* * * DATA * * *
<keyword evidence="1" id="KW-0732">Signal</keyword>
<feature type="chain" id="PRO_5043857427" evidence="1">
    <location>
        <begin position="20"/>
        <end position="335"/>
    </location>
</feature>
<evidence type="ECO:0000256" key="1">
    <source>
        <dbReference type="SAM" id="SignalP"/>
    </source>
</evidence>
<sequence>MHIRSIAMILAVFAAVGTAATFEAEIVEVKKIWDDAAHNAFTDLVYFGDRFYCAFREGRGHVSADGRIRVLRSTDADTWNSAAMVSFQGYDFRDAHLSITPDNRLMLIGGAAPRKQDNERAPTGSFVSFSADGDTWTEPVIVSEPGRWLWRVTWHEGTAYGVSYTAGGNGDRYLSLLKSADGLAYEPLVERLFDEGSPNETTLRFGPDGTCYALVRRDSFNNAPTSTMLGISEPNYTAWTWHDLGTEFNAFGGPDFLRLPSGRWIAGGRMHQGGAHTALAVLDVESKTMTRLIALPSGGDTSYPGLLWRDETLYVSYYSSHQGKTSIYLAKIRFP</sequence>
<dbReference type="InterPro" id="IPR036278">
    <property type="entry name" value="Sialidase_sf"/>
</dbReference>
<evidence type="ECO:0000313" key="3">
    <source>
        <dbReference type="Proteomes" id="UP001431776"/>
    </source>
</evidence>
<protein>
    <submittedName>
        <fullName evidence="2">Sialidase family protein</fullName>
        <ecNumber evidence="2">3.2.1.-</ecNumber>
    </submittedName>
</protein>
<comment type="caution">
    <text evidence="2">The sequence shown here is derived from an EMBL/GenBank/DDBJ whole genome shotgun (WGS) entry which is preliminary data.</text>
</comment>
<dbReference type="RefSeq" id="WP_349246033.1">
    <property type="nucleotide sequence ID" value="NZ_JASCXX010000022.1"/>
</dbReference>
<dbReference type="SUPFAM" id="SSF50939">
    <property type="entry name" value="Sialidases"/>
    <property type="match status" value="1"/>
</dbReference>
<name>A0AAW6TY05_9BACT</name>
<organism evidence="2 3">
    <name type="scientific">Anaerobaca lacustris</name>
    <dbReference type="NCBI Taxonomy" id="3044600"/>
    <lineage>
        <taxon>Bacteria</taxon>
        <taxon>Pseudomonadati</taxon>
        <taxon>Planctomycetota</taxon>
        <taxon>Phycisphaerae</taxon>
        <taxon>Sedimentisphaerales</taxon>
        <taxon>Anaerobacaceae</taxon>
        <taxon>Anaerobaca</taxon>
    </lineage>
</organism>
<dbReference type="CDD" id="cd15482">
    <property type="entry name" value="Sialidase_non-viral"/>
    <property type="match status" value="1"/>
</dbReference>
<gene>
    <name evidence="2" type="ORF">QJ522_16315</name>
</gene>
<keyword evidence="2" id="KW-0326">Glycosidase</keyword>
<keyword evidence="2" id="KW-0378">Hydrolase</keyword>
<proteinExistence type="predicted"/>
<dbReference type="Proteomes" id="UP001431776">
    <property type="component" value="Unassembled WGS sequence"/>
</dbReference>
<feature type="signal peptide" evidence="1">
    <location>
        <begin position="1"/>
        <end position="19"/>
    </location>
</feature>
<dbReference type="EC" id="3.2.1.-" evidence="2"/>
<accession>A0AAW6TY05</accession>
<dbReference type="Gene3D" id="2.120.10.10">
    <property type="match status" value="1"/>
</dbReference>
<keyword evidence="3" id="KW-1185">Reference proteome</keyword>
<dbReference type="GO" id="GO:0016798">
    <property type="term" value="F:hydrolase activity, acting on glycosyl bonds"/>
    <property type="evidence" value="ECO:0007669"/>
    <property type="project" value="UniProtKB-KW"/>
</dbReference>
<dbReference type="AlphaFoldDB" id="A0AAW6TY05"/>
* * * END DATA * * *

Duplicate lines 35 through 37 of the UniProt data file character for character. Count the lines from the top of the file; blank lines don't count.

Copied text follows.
    <property type="entry name" value="Sialidases"/>
    <property type="match status" value="1"/>
</dbReference>